STEP AWAY FROM THE DESK

Houston clocks in as No. 2 most overworked city in the nation

Only D.C. is more overworked than Houston. Photo by Shobeir Ansari, Getty Images

A new study on work-life balance proves Houstonians work harder than almost anyone else in the country.

Mobile technology company Kisi set out to determine which major U.S. cities offer the best work-life balance, and which ones could use an adjustment, by examining work intensity, society and institutions, and livability. Overall, the Bayou City ranks fourth-worst for work-life balance (No. 37 out of 40), but even more sobering is how overworked our residents are.

According to the study, Houston is the second-most overworked city in the nation, behind only Washington, D.C. Fifteen percent of Houston workers work at least 48 hours a week, the highest figure in the study, and, on average, the Houston workforce stays on the clock 43.7 hours a week. While local workers arrive at work later than most Americans (9:56 am), they are on the road much earlier, commuting about 30 minutes just one way, the study says.

The Bayou City also falls to the bottom of the list — No. 39 — for institutional and societal support. Houston ranks low across the board, from healthcare and access to mental health to LGBT and gender equality.

Houston redeems itself — somewhat — at No. 20 for livability, which takes into account overall happiness, safety, and access to wellness and leisure. This allowed Kisi to determine "whether their residents can enjoy their environment after office hours," the study says.

Houston is by far the most overworked market in Texas, but the Lone Star State could stand to improve its work-life balance. Dallas and San Antonio also rank in the bottom 10, Nos. 32 and 31, respectively, and while Austin comes in at No. 18 overall, 15 percent of its workers are on the clock 48 hours or more a week, too.

Those who want to "work smarter rather than harder," says Kisi, should consider San Diego, California, which boasts the best work-life balance in the nation. Globally, that honor goes to Helsinki, Finland, which scores a perfect 100 in the report.

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Building Houston

 
 

From software and IoT to decarbonization and nanotech, here's what 10 energy tech startups you should look out for. Photo via Getty Images

This week, energy startups pitched virtually for venture capitalists — as well as over 1,000 attendees — as a part of Rice Alliance for Technology and Entrepreneurship's 18th annual Energy and Clean Tech Venture Forum.

At the close of the three-day event, Rice Alliance announced its 10 most-promising energy tech companies. Here's which companies stood out from the rest.

W7energy

Based in Delaware, W7energy has created a zero-emission fuel cell electric vehicle technology supported by PiperION polymers. The startup's founders aim to provide a more reliable green energy that is 33 percent cheaper to make.

"With ion exchange polymer, we can achieve high ionic conductivity while maintaining mechanical strength," the company's website reads. "Because of the platform nature of the chemistry, the chemical and physical properties of the polymer membranes can be tuned to the desired application."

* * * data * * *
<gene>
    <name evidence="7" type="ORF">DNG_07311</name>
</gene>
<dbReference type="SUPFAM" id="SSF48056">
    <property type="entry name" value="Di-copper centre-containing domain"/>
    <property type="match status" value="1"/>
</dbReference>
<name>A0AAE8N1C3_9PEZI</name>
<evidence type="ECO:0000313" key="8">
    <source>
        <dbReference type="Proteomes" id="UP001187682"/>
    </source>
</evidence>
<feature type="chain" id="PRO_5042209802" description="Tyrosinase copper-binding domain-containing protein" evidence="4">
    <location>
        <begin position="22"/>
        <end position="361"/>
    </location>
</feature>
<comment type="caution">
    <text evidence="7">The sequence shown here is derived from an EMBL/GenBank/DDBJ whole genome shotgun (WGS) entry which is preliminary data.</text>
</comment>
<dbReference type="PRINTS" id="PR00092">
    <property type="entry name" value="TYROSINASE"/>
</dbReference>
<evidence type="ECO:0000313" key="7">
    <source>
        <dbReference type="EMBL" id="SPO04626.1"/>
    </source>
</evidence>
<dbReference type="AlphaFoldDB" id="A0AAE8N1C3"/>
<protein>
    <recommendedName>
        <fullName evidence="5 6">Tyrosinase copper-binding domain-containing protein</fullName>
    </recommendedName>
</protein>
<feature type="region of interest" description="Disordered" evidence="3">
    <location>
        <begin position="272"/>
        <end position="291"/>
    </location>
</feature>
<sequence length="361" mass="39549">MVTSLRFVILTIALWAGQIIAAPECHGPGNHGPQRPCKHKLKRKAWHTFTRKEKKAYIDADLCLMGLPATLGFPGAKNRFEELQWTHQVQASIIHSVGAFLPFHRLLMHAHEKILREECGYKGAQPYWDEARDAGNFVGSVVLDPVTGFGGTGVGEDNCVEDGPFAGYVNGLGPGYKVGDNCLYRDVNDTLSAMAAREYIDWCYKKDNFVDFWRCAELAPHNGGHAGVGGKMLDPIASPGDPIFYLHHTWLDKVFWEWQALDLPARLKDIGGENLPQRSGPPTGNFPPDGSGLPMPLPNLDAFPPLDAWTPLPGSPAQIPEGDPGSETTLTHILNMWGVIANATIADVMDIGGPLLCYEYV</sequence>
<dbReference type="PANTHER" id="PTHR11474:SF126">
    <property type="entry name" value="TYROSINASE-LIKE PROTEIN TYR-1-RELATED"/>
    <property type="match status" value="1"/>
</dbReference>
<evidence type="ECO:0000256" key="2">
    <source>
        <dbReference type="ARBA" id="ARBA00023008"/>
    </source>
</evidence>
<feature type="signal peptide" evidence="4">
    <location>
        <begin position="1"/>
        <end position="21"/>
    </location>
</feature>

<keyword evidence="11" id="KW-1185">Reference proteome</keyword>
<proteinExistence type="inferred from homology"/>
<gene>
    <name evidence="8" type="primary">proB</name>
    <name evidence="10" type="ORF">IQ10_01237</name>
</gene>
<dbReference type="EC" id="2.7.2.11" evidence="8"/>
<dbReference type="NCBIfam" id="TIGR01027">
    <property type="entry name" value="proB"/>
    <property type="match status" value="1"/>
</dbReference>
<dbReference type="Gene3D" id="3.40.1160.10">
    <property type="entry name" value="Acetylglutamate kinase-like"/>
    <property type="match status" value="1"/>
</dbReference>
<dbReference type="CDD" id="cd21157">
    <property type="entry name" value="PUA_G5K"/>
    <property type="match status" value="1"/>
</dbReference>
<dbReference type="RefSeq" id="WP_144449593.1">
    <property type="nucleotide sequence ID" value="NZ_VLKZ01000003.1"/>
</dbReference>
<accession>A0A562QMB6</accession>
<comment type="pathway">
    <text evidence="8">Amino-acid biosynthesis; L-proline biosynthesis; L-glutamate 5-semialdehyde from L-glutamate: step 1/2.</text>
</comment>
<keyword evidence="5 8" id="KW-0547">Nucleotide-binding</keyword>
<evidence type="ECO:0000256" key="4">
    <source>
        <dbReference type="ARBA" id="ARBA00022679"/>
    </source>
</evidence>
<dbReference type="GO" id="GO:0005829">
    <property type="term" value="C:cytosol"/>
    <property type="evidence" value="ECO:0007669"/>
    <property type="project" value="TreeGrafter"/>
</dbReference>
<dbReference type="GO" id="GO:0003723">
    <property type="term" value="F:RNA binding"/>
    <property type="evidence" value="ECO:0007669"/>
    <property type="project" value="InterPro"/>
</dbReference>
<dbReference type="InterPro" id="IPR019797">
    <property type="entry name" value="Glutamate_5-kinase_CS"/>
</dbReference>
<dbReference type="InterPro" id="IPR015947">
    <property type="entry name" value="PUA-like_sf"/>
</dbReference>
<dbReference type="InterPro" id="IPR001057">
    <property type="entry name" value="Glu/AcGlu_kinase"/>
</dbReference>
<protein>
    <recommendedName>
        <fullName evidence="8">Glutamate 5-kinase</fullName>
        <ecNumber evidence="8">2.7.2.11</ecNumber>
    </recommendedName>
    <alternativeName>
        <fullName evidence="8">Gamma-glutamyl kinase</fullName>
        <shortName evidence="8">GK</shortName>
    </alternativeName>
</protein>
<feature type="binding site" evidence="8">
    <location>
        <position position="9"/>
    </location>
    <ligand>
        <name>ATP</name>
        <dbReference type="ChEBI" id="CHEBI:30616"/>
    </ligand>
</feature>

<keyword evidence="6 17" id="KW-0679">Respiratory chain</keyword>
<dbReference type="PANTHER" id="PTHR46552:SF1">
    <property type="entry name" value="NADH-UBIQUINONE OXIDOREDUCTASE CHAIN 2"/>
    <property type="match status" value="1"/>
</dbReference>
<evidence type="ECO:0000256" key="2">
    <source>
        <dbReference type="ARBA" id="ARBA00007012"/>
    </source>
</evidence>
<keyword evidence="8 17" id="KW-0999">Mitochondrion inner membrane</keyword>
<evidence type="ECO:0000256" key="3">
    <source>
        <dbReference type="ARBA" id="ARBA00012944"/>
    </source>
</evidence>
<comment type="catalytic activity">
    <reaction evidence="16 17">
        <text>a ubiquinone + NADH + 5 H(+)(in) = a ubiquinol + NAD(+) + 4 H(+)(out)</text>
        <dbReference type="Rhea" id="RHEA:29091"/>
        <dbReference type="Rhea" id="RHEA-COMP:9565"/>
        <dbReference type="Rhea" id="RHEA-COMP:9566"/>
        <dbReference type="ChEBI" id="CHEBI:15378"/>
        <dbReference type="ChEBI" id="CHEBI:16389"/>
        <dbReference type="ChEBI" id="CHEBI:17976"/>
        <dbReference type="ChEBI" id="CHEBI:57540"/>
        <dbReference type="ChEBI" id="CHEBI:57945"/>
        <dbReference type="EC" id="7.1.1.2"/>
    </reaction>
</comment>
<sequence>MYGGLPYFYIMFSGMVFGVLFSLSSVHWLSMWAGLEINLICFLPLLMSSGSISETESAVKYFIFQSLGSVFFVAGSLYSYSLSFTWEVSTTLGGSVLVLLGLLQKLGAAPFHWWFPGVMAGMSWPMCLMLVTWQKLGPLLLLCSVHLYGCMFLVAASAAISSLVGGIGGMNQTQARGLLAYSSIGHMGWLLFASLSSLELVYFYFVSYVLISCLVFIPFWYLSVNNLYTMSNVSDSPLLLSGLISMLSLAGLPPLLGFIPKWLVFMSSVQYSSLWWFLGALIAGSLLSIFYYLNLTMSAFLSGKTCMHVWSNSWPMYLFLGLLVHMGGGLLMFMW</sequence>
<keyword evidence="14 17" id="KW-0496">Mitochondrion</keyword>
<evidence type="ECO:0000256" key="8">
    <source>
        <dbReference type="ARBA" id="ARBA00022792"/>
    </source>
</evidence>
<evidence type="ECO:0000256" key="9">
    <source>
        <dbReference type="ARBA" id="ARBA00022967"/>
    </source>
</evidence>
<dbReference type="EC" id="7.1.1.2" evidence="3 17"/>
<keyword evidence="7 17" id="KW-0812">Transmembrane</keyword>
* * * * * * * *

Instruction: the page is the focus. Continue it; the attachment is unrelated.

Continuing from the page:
Modumetal

Modumetal, which has its HQ in Washington and an office locally as well, is a nanotechnology company focused on improving industrial materials. The company was founded in 2006 by Christina Lomasney and John Whitaker and developed a patented electrochemical process to produce nanolaminated metal alloys, according to Modumetal's website.

Tri-D Dynamics

San Francisco-based Tri-D Dynamics has developed a suite of smart metal products. The company's Bytepipe product claims to be the world's first smart casing that can collect key information — such as leak detection, temperatures, and diagnostic indicators — from underground and deliver it to workers.

SeekOps

A drone company based in Austin, SeekOps can quickly retrieve and deliver emissions data for its clients with its advance sensor technology. The company, founded in 2017, uses its drone and sensor pairing can help reduce emissions at a low cost.

Akselos

Switzerland-based Akselos has been using digital twin technology since its founding in 2012 to help energy companies analyze their optimization within their infrastructure.

Osperity

Osperity, based in Houston's Galleria area, is a software company that uses artificial intelligence to analyze and monitor industrial operations to translate the observations into strategic intelligence. The technology allows for cost-effective remote monitoring for its clients.

DroneDeploy

DroneDeploy — based in San Francisco and founded in 2013 — has raised over $92 million (according to Crunchbase) for its cloud-based drone mapping and analytics platform. According to the website, DroneDeploy has over 5,000 clients worldwide across oil and gas, construction, and other industries.

HEBI Robotics

Pittsburgh-based HEBI Robotics gives its clients the tools to build custom robotics. Founded 2014, HEBI has clients — such as NASA, Siemens, Ericsson — across industries.

CarbonFree Chemicals

CarbonFree Chemicals, based in San Antonio and founded in 2016, has created a technology to turn carbon emissions to useable solid carbonates.

SensorUp

Canadian Internet of Things company, SensorUp Inc. is a location intelligence platform founded in 2011. The technology specializes in real-time analysis of industrial operations.

"Whether you are working with legacy systems or new sensors, we provide an innovative platform that brings your IoT together for automated operations and processes," the company's website reads.

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